At the end of the day, reading this kind of book makes me long for a new generation of disciples of Jesus—the whole Jesus. It makes me long for Jesus-people who are neither Red nor Blue; do not cave into cultural values, norms, or fads; have a robust understanding of the gospel; are passionate about true justice for the non/underprivileged; have a vision and simple, reproducible methods for disciple-making; and walk by the Spirit of Jesus so that their light so shines before others that people ask them, “You aren’t from around here, are you?”

Master Jesus, you can do it. Please, do it.

“But as it is, they desire a better country, that is, a heavenly one” (Hebrews 11:16).

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Theology

A (Brief) Political Manifesto

I recently attended a political event which was distinctively Christian. It was designed to inform Christians on the current political trends and issues related to family in New York State. I had mixed emotions during the event and as I’ve reflected back on it, not much has changed. But it got me thinking about how faith, the church, and politics intersect. I’ve thought about this before, of course, but this time I had a tangible experience that helped solidify some of my thoughts a bit more. After the event, I had a chance to write a reflection that is a sort of political “manifesto.” I pray it’s helpful to you.

We have been given an unbelievable privilege to live in a democratic republic. I believe Christians should participate in the democratic process. I believe individual Christians should participate and infiltrate the political arena and shine the light of the gospel there as we should in education, business, entertainment, the arts, law, etc.

I believe we should pray for our leaders, whether we agree with them or not. I believe we should submit to the authorities and honor them.

I believe that nearly everything Christians, in general, and pastors, in particular, say and do has political connotations and repercussions because our primary allegiance is to Jesus, not our country or any political party. We serve a different King; we are citizens of another country. We give to Caesar what is his, but ultimately, we give to God what is his, namely us. This is profoundly political in a general sense.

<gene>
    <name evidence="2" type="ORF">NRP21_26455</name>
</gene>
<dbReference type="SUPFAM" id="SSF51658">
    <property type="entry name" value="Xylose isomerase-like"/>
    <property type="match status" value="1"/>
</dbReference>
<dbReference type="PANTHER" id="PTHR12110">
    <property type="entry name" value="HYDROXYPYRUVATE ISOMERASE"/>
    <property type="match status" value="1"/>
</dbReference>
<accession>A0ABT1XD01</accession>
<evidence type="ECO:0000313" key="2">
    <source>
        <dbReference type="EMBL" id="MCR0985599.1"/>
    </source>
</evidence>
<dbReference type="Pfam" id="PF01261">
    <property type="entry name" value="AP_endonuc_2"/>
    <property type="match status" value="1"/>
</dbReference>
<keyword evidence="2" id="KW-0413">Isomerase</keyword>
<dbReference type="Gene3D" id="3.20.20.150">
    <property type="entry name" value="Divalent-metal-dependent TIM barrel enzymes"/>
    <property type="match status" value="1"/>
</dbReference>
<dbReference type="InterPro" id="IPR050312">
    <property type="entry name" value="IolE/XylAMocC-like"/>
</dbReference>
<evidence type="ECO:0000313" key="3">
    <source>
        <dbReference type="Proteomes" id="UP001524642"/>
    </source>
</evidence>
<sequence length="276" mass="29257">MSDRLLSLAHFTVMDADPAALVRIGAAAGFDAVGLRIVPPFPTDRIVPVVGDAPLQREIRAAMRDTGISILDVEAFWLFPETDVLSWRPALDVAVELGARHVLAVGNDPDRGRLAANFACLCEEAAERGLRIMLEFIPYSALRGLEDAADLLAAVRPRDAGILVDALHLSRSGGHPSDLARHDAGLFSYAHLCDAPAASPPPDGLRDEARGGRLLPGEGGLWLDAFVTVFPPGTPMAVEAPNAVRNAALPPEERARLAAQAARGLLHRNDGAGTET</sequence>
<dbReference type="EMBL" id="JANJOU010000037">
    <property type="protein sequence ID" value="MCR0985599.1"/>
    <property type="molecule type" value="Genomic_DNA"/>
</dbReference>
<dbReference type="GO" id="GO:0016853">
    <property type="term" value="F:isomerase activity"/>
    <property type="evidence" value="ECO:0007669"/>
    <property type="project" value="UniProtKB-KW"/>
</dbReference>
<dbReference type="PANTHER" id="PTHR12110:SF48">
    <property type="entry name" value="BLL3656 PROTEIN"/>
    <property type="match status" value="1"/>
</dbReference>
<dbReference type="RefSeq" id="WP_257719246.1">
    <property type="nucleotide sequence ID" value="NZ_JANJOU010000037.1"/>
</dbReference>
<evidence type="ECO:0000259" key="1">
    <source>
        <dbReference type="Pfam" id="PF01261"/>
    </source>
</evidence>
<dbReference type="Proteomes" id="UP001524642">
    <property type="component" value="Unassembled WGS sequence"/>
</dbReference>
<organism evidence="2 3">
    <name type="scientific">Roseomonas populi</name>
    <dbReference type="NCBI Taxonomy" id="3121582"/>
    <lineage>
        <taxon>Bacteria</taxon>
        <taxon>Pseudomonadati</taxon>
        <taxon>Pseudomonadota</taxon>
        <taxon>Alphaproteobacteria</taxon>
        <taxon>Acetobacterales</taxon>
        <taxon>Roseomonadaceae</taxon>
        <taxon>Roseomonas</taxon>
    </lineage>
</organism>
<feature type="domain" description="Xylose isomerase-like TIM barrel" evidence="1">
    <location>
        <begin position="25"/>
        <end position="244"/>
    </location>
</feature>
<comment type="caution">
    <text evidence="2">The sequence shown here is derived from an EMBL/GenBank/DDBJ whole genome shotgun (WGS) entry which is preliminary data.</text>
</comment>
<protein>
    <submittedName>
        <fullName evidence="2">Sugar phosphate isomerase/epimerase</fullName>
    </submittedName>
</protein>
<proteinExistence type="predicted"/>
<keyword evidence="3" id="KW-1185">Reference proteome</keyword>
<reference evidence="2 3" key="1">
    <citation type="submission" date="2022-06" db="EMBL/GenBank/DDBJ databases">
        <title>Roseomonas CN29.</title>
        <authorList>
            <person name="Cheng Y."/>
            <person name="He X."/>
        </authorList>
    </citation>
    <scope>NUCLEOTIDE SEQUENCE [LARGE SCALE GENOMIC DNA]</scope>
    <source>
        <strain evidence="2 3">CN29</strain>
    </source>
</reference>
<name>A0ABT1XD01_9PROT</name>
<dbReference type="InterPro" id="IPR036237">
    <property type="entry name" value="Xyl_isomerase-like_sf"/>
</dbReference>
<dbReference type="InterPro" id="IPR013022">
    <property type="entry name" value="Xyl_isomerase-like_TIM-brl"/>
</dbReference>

I do not believe pastors should tell their congregations who to vote for. I do not believe churches should run or fund political campaigns or endorse any particular candidate. Rather, church leaders should so teach and lead and equip the congregation so that they understand the Christian worldview and how the gospel changes everything. This will help people make informed, just, and godly political decisions.

I do not believe the kingdom comes through legislation, political power, coercion, or propaganda. We are salt and light. Salt used to preserve is unseen. It only takes a small match to light up a dark room. Our influence is subtle yet constant. Our movement is marginal yet powerful. The church is a city on a hill that cannot be hidden. That is, we are the picture of an alternate city in all our earthly cities. We want justice and shalom for our cities in this world, and sometimes legislation and political action can help. William Wilberforce and the abolition of slavery in England is a prime example. But we realize legislation cannot change hearts, and we realize the perfect society will finally come when Jesus returns. So we live together as a picture of that city to come and call others to join us. We desire and look for a new country, and I believe we were made for that country, that city—a city whose gates will never be breached and whose King never needs re-election.

Categories
Theology

This I Believe: Creation